• Peppermint Oil: Peppermint acts as an antispasmodic and can help calm the digestive tract muscles. It is effective at treating IBS-like digestive symptoms, primarily pain and bloating.
  • Aloe vera gel's anti-inflammatory mechanisms have been researched and safely applied to various health conditions. A small clinical trial utilizing aloe vera in the treatment of UC resulted in significant reductions in disease activity after one month of treatment (4).
  • Boswellia serrata (Indian frankincense) modulates inflammation by inhibiting the formation of inflammatory mediators (5). A 2001 study found that Boswellia was as effective as mesalamine, a common anti-inflammatory medication used in the treatment of IBD, at the end of an eight-week trial.
  • Wormwood (Artemisia absinthium) is an herb that has historically been used to treat IBD. Its ability to decrease inflammatory proteins and its antimicrobial properties are likely the mechanisms behind its ability to support healthy bowel function. Although limited, the available data through clinical trials supports its ability to achieve and maintain remission and improve symptom scores for patients with IBD. (5)
  • Curcumin is a naturally occurring chemical found in turmeric. It has been shown to reduce inflammation and treat ulcerative colitis when used with mesalamine therapy.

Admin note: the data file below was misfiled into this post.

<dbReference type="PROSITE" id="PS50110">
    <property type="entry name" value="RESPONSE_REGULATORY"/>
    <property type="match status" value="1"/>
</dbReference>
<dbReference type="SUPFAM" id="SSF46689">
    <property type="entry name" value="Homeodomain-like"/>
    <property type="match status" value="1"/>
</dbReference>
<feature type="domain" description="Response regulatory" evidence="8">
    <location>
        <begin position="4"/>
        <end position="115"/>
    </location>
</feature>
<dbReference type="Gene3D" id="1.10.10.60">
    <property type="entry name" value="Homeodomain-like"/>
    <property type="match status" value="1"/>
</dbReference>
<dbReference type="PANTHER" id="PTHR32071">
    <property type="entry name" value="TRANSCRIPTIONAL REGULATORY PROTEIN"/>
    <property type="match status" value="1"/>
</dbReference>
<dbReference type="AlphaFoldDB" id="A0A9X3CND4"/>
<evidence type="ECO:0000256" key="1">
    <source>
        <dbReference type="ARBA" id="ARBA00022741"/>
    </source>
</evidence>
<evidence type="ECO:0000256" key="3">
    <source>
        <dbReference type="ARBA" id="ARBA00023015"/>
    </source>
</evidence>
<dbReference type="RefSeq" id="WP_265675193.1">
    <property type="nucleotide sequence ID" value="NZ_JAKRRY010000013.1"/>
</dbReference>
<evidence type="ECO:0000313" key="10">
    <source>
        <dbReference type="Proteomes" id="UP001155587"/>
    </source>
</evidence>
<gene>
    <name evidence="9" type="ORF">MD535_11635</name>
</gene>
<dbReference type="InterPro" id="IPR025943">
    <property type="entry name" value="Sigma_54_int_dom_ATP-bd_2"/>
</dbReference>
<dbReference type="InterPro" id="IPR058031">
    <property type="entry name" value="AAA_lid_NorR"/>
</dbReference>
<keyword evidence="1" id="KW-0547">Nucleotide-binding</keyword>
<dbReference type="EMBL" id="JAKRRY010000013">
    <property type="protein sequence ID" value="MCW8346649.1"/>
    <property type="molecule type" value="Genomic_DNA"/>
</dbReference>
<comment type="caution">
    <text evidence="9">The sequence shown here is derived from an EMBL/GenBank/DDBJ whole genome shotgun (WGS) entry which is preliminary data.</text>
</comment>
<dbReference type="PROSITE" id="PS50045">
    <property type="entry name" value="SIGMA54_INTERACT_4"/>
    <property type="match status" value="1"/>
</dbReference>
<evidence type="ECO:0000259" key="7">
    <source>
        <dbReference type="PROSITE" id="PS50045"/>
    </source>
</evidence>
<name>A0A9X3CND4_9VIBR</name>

Lifestyle Changes

Smoking cessation is imperative for those with Crohn's disease. Tobacco doubles the risk of developing Crohn's and is associated with a more severe form of the disease.

High levels of stress can contribute to IBD symptoms and trigger flares. Identifying stress triggers and learning to eliminate and/or healthfully cope with them is an essential aspect of IBD treatment.

Long-Term Treatment for IBD


The importance of correcting nutritional deficiencies cannot be overstated. Nutrient deficiencies can alter gastrointestinal structure and function, resulting in a vicious cycle of intestinal impairment and poor nutritional status. A varied and healthy diet that includes dietary fiber and a higher ratio of omega-3 to omega-6 fatty acids is recommended to prevent malnutrition and reduce the risk of disease relapse (3).

Some patients may continue to eliminate identified food sensitivities/triggers to maintain remission. This study found that the most common offending foods for patients with Crohn's disease are wheat, yeast (especially if ASCA-positive), and dairy.

Additional diets that have been shown to improve quality of life and reduce GI symptoms in IBD patients are the low-FODMAP diet and Specific Carbohydrate Diet (SCD).

Herbs & Supplements

Common supplements utilized to address intestinal dysbiosis and heal the intestinal barrier include:

  • Herbal antimicrobials (such as oregano and berberine) have been shown to be just as effective as pharmaceutical antibiotic therapy in treating SIBO.